Following the disaster wrought upon the world by a mysterious being called ‘Akira’, Neo Tokyo is now in social and economic turmoil. In such a decaying city, feisty Kaneda and his shy friend Tetsuo survive by running around in a biker gang, chasing local rivals and generally evading the police. Everything changes, however, when Tetsuo crashes into a strange-looking boy during a bike chase and the military ends up taking him away. When he eventually returns to his friends, he’s no longer the same weak little boy they always knew – in fact, a military experiment has turned him into something beyond human imagination. While the military is intent on reclaiming its specimen at any cost, Tetsuo is sick of being bullied around and is about to show everyone, including his friend Kaneda, exactly who is boss.
Medusa is a mysterious illness which causes the body to petrify shortly after infection, found throughout the world and steadily increasing the death toll. In order to combat the disease, 160 lottery winners were chosen to be frozen until a cure could be found, one of whom is Kasumi - a twin whose sibling was not one of the chosen. Along with a group of others Kasumi awakens from her cryogenic chamber, but not to the same world she left it: prehistoric monsters roam the now-abandoned castle and eat the survivors, while endless giant thorns rise all around them. Against all odds, Kasumi and the others must now try to survive the horror of their situation and discover the truth behind what's happening, all the while waiting for the Medusa to finally claim their lives...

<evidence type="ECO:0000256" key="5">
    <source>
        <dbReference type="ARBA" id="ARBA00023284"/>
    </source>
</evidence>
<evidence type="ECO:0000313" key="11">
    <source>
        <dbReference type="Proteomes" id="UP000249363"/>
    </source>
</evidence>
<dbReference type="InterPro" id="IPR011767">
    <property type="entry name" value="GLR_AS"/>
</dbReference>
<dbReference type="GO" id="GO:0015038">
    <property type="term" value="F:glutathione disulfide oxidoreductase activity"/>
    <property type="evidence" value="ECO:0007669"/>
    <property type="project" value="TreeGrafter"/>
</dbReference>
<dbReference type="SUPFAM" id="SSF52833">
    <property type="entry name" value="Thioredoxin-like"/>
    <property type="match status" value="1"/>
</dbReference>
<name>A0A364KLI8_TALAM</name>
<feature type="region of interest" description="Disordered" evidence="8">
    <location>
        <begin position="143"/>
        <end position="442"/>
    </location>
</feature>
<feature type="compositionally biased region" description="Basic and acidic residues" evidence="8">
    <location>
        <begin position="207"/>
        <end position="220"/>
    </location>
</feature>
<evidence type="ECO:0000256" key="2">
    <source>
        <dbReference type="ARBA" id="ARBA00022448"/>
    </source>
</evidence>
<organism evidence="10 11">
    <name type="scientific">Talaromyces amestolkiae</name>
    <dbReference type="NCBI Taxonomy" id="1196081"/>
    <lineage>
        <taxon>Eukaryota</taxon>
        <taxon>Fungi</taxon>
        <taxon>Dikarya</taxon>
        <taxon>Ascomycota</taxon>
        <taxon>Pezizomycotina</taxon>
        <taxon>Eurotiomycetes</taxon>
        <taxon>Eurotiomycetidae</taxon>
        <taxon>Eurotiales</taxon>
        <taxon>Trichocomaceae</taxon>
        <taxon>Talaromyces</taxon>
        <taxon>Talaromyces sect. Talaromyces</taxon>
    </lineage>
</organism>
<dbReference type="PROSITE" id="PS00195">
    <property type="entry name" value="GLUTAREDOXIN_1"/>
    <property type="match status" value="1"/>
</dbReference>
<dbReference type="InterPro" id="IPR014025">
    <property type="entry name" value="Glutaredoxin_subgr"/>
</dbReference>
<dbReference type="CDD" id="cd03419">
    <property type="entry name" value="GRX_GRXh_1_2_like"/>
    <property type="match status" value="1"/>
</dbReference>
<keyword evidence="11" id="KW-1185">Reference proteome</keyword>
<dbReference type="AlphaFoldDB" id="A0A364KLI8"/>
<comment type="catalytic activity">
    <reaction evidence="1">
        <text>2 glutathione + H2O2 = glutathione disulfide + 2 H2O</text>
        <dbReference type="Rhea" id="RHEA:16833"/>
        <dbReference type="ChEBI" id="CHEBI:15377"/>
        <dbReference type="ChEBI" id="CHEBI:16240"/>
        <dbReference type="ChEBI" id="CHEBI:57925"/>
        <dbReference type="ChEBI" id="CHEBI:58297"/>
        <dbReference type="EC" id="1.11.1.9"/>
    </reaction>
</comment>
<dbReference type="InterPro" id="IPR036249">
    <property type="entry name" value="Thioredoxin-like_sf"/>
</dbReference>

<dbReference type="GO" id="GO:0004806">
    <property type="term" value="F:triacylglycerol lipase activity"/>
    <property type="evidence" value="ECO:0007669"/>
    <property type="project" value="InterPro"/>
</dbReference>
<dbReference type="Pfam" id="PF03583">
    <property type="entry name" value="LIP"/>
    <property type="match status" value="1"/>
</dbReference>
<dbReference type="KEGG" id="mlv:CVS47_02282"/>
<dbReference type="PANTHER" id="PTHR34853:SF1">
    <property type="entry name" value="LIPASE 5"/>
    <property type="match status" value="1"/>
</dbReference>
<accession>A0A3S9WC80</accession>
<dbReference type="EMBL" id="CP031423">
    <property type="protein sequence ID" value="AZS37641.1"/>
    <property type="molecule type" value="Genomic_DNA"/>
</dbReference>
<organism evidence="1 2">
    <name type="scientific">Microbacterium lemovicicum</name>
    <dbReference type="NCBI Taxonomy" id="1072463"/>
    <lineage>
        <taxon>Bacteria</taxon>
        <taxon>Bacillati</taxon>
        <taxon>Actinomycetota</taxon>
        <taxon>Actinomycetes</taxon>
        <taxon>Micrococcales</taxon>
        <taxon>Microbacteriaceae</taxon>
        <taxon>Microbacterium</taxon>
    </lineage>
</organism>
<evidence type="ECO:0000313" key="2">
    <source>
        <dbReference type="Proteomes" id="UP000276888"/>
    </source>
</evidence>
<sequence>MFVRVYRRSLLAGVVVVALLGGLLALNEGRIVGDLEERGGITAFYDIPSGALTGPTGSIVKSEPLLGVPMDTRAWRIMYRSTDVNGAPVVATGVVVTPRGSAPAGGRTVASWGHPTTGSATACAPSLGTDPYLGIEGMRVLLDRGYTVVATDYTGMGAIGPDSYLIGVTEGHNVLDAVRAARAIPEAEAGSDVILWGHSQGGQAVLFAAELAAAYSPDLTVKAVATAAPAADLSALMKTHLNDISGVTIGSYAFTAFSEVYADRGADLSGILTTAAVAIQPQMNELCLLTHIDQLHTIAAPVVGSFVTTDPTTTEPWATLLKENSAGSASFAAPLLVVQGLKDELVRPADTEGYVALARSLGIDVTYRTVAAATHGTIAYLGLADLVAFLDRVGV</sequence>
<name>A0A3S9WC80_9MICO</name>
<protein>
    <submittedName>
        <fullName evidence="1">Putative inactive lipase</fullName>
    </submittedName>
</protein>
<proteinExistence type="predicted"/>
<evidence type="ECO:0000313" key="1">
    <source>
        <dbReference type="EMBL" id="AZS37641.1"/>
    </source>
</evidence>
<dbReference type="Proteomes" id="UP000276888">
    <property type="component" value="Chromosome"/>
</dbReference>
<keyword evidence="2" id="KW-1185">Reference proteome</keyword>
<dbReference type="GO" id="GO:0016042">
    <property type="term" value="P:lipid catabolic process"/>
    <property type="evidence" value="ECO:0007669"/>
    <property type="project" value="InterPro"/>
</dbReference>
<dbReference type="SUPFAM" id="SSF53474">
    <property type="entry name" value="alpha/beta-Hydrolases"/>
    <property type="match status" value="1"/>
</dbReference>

Both movies deal with humans transcending their biology and going mad with power due to their personal insecurities. Both involve shady government experiments and cover ups gone wrong and are both very gory, King of Thorn more so than Akira in terms of actual deaths, but both are about equal in terms of monstrous bio-blobs trying to squish people.